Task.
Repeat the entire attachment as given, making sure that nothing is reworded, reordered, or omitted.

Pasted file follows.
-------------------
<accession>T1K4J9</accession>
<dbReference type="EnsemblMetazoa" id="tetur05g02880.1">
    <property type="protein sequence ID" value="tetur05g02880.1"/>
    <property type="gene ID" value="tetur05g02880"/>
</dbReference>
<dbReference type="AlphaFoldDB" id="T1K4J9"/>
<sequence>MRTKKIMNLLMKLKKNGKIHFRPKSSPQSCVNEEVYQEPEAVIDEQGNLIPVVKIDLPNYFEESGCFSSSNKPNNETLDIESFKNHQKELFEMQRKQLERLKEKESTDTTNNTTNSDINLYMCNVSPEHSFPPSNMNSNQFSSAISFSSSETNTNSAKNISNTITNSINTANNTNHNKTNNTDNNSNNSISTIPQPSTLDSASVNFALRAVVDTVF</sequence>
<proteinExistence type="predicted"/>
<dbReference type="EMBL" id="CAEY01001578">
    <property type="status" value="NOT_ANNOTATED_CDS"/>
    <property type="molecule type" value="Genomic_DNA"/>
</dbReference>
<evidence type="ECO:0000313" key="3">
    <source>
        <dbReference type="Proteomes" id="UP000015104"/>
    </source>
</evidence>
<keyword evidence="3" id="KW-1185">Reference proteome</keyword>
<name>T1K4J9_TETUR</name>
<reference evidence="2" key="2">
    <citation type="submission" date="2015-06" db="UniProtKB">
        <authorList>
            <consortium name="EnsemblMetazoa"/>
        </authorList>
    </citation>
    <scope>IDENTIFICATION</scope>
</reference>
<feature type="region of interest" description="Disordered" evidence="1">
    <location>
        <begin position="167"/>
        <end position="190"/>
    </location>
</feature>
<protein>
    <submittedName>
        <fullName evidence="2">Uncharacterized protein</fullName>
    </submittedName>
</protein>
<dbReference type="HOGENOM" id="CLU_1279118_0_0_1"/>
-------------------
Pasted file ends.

<accession>T1K4J9</accession>
<dbReference type="EnsemblMetazoa" id="tetur05g02880.1">
    <property type="protein sequence ID" value="tetur05g02880.1"/>
    <property type="gene ID" value="tetur05g02880"/>
</dbReference>
<dbReference type="AlphaFoldDB" id="T1K4J9"/>
<sequence>MRTKKIMNLLMKLKKNGKIHFRPKSSPQSCVNEEVYQEPEAVIDEQGNLIPVVKIDLPNYFEESGCFSSSNKPNNETLDIESFKNHQKELFEMQRKQLERLKEKESTDTTNNTTNSDINLYMCNVSPEHSFPPSNMNSNQFSSAISFSSSETNTNSAKNISNTITNSINTANNTNHNKTNNTDNNSNNSISTIPQPSTLDSASVNFALRAVVDTVF</sequence>
<proteinExistence type="predicted"/>
<dbReference type="EMBL" id="CAEY01001578">
    <property type="status" value="NOT_ANNOTATED_CDS"/>
    <property type="molecule type" value="Genomic_DNA"/>
</dbReference>
<evidence type="ECO:0000313" key="3">
    <source>
        <dbReference type="Proteomes" id="UP000015104"/>
    </source>
</evidence>
<keyword evidence="3" id="KW-1185">Reference proteome</keyword>
<name>T1K4J9_TETUR</name>
<reference evidence="2" key="2">
    <citation type="submission" date="2015-06" db="UniProtKB">
        <authorList>
            <consortium name="EnsemblMetazoa"/>
        </authorList>
    </citation>
    <scope>IDENTIFICATION</scope>
</reference>
<feature type="region of interest" description="Disordered" evidence="1">
    <location>
        <begin position="167"/>
        <end position="190"/>
    </location>
</feature>
<protein>
    <submittedName>
        <fullName evidence="2">Uncharacterized protein</fullName>
    </submittedName>
</protein>
<dbReference type="HOGENOM" id="CLU_1279118_0_0_1"/>